It takes a village, not an academy to teach a child

As an election pledge, Labor announced in February and then re-announced last week that it would establish a ‘National Principals’ Academy’ in an effort to have ‘the best school system in the world’. While there are a whole range of issues here that need to be addressed, we always welcome greater focus on the important work of leading schools in today’s world. What is disappointing and predictable is that the marketplace is already littered with those who are providing specialist training for leaders.

That Labor has called this an ‘Academy’ reinforces a reductionist view where people need to be ‘trained’ up. Leadership is about learning and continuous learning at that. We know that good leadership is not pinned to who leads but how it is enacted day by day.

Then there’s the issue of who will vet courses and how they are to be evaluated (which measures and benchmarks). We already have a plethora of leadership courses run through organisations and institutions such as Australian Institute for Teaching and School Leadership (AITSL), Australian Council for Educational Leaders (ACEL), Australian College of Educators (ACE) as well as those offered by the universities, the various principal associations (primary and secondary) along with courses accredited by NSW Educational Standards Authority (NESA). So what happens to the current providers of leadership courses when the National Academy opens its doors for business?

My inner critic says the Academy will be another one for the annals of failed policy designed for short-term political gain in a climate where comparisons of our education systems against other nations is generating fear and mistrust. But what is so disheartening in all of this is the failure of governments to think differently and deeply about educational policy in the context of societal, technological and cultural change. I don’t believe I’m alone judging by some of the replies to my recent comment on Twitter. Policies like these are simply reinventions of an industrial school wheel that end up costing millions and have little impact on learning and teaching.

Our first order of business is  to clarify for ourselves, and within our communities, the narrative we use to make sense of who we are and what we do. We must articulate our understanding of what it is that gives the work of education its own special character. This provides the basis for prioritising and planning; it inspires and informs expectations. Cultural leadership is needed in meeting this challenge. We need school leaders who are able to develop local educational cultures that are strong on reflection, shared purpose and academic and non-academic achievement.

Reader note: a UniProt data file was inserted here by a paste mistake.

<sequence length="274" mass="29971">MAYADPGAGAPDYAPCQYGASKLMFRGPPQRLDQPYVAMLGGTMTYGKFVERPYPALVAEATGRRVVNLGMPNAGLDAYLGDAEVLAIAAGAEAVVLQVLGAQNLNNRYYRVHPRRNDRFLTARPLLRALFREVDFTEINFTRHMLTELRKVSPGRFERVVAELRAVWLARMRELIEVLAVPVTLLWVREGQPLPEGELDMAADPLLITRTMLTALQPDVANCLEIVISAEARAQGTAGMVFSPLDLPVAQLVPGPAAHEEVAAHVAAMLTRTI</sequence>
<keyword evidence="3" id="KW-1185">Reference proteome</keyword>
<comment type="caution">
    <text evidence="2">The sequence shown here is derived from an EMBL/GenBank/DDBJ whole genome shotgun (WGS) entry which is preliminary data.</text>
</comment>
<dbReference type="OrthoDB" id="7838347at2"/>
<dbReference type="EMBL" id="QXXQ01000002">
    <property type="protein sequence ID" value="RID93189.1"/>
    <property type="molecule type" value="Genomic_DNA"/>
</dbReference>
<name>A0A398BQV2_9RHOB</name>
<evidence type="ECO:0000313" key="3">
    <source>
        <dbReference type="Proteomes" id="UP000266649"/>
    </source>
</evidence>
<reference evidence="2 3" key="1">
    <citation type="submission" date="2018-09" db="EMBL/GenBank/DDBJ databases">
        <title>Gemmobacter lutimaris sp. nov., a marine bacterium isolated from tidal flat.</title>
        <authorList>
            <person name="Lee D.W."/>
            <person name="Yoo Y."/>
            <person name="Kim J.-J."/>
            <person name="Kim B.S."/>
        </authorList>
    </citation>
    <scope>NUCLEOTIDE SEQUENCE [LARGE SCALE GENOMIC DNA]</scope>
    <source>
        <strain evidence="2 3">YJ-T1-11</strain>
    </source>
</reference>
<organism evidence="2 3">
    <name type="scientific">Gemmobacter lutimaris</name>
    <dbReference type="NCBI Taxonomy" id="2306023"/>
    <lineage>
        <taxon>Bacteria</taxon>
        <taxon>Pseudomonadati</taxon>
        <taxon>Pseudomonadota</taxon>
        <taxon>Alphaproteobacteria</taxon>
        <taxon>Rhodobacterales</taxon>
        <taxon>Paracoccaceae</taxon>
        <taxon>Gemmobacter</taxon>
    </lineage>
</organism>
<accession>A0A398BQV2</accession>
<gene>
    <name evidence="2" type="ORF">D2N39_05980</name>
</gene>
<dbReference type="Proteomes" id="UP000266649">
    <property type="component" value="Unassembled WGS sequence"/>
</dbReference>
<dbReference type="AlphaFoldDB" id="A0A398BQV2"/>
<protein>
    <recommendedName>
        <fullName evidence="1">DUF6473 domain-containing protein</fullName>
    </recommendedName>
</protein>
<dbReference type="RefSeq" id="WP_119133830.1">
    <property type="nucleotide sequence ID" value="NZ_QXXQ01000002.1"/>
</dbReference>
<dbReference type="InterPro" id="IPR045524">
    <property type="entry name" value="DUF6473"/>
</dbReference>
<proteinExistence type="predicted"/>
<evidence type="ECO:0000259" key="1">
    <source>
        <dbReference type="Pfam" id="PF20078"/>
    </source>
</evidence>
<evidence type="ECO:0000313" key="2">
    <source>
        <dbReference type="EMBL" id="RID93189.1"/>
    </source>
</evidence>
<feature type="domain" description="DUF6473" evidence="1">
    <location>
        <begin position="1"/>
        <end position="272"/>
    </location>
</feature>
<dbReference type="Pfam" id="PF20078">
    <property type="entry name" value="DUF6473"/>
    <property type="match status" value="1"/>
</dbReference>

The schools that are likely to survive in changing times are those that support a reflective culture. Such schools encourage the members of their communities to ask themselves important questions of purpose and intention, to collectively and individually seek new solutions to old and new problems.They are centres of inquiry, engaging in a never-ending quest for better ways to learn and teach. This reflective culture is, at heart, a culture of thoughtful change and improvement with the goal of knowing each and every learner within that community in order to assist them to move from what they currently know and can do, to what they need to know and do. Its leaders are able to name, with confidence, the values and expectations on which school life is conducted. They participate as learners and teachers within the community, sharing in the shaping of the narrative within which the whole community is responsible for the development of each learner.

There’s an old African saying, ‘It takes a village to raise a child’. Today we speak of a child learning in the context of a connected community in which parents, teachers and numerous community members and agencies work in collaborative partnership. It is not an academy, it is our village and it needs wise cultural leaders.

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